A troubling trend has now turned into a full-blown minority opinion in the bankruptcy world. Some bankruptcy and appellate courts are reading the Federal Bankruptcy Code to exclude late-filed tax returns from the definition of a “tax return.”

It has long been held that recent income tax debts are not dischargeable in bankruptcy, but older

Despite common myths, personal taxes are dischargeable in bankruptcy, but only if the following conditions are satisfied:

  • The taxes are income taxes;
  • There is no evidence of fraud or willful evasion;
  • The debt was originally due at least three years before the bankruptcy filing (Three Year Rule);
  • A tax return for the debt was filed

The Bankruptcy Abuse Prevention and Consumer Protection Act of 2005 re-emphasized the need for a Chapter 13 debtor to commit all of his or her disposable income to repaying creditors during bankruptcy.  Since that time, Chapter 13 bankruptcy trustees across the country have argued that tax refunds constitute disposable income – income not needed by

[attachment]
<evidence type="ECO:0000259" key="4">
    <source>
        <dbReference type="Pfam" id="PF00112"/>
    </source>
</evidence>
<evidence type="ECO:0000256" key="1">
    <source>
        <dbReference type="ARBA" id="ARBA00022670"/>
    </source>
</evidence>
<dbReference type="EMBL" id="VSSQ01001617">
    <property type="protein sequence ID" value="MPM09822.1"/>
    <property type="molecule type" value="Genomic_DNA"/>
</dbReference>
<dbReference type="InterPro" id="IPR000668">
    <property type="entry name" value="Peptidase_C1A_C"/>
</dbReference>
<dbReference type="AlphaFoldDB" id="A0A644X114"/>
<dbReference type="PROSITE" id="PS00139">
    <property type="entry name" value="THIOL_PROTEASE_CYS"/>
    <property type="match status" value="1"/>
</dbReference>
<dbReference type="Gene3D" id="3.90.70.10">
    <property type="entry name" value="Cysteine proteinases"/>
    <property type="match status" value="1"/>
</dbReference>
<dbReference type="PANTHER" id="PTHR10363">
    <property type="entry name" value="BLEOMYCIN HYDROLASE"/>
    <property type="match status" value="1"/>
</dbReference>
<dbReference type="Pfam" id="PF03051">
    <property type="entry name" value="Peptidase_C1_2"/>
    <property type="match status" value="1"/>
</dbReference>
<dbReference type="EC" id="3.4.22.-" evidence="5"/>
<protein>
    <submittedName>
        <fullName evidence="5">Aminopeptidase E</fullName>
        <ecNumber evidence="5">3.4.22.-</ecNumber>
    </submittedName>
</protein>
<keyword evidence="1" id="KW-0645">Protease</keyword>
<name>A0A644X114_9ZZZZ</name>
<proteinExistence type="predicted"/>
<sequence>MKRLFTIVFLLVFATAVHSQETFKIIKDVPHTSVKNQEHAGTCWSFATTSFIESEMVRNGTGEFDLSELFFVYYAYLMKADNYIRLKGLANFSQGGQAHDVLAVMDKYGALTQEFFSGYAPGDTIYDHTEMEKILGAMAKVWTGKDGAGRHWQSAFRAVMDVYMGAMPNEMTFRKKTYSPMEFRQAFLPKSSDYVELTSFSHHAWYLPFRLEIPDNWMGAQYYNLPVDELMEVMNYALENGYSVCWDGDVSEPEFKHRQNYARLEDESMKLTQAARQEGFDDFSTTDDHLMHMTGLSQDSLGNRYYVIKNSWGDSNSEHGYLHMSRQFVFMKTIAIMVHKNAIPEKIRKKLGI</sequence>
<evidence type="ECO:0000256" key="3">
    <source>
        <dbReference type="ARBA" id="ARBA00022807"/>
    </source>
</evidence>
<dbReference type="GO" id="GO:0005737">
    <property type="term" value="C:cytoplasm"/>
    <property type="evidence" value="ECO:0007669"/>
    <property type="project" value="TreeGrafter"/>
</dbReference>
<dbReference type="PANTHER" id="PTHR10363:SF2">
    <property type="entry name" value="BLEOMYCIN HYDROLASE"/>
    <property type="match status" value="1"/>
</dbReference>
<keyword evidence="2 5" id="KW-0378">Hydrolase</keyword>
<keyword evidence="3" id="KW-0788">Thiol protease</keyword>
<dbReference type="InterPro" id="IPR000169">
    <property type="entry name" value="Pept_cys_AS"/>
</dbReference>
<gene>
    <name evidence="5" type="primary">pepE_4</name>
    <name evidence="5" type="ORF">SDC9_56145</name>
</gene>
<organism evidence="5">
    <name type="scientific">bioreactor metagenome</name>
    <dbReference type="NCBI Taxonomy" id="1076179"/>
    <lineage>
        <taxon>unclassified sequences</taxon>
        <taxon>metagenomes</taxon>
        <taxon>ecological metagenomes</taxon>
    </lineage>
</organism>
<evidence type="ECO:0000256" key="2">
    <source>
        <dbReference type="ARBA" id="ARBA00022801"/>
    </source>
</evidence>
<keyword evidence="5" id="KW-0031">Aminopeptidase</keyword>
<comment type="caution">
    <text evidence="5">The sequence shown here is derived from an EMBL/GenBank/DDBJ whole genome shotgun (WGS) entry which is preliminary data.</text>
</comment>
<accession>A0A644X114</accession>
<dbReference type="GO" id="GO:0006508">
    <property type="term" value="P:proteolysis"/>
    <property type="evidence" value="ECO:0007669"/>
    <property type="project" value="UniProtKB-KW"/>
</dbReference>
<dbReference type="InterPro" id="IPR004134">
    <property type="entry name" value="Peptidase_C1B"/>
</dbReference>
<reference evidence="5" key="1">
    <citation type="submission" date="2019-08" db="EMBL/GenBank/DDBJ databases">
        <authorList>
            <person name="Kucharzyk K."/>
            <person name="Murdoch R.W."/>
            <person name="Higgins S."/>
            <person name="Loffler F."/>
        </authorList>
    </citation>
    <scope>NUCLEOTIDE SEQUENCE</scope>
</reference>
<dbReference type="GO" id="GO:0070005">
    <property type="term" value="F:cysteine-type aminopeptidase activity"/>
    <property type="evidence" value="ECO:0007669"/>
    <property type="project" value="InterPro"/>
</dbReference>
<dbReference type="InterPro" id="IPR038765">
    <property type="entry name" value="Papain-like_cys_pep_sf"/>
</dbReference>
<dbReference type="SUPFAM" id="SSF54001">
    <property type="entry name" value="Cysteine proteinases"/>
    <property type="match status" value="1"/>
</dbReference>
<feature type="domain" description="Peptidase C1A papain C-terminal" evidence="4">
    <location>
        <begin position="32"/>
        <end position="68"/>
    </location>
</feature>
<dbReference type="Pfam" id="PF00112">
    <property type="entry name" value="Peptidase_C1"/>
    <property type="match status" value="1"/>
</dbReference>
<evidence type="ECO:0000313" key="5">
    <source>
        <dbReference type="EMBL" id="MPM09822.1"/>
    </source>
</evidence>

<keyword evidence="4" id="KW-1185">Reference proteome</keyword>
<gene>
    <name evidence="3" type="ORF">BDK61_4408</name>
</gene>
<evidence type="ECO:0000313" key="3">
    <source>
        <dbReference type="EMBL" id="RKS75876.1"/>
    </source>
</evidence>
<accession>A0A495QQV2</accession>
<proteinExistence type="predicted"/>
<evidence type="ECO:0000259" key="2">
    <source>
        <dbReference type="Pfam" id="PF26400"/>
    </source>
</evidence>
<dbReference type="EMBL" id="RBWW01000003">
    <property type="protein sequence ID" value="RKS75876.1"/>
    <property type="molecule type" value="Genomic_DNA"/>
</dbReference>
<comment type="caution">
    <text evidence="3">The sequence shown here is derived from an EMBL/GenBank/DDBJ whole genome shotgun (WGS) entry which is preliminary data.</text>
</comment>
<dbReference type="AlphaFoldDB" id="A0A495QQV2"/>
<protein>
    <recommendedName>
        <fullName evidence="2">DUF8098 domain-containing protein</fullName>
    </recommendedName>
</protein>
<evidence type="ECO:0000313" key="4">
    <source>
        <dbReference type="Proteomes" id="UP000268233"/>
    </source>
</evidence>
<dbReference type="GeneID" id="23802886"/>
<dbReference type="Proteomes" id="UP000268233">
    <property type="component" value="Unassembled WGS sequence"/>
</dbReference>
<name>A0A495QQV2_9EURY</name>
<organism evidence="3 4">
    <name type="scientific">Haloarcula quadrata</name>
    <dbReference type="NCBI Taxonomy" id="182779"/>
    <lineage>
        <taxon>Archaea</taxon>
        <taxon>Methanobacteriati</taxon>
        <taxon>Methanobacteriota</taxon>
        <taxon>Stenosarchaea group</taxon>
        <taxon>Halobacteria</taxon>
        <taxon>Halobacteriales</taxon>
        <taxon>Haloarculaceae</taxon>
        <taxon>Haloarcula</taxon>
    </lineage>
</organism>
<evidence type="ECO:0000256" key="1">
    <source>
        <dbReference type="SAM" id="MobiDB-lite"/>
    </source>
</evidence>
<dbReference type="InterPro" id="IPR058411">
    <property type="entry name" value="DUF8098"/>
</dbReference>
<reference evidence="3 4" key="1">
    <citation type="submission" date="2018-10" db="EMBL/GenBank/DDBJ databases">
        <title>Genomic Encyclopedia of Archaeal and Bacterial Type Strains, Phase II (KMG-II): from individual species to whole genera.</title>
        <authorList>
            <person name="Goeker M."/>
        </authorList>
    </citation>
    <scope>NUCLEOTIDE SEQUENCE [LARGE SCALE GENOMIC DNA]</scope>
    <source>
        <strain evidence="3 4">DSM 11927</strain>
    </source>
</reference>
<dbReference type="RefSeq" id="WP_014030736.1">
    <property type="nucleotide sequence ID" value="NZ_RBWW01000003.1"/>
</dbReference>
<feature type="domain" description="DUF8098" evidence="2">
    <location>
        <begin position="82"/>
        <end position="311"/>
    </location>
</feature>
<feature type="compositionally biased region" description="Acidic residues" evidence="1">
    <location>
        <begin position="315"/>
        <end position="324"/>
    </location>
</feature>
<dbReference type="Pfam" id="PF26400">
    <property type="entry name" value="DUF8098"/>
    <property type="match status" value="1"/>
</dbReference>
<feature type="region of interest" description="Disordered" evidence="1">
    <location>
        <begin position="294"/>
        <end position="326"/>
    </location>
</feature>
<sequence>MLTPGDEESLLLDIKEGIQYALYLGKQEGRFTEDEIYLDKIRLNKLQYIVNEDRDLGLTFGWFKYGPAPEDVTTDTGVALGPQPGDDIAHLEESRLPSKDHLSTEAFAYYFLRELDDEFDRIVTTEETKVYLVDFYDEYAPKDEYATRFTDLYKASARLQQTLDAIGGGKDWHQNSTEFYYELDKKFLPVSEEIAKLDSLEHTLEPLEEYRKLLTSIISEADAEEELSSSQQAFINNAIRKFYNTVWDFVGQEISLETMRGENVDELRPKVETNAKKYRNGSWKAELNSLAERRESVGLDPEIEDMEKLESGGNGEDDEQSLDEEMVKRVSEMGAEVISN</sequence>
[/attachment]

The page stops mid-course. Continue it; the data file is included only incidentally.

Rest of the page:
Bankruptcy attorneys use many tools to uncover the debtor’s finances. Actual bills from collectors, a tri-merge credit report, bank statements, pay stubs, deeds, and promissory notes are all commonly requested documents to assist the attorney in drafting the bankruptcy petition and schedules.

Many debtors (and some attorneys) overlook the wealth of information contained in the

When you withhold too much during the tax year, the IRS will return your money in the form of a tax refund after your tax return is filed and processed. What happens to this tax refund during a Chapter 13 bankruptcy case depends on the policy of the Chapter 13 trustee.

Many Chapter 13 trustees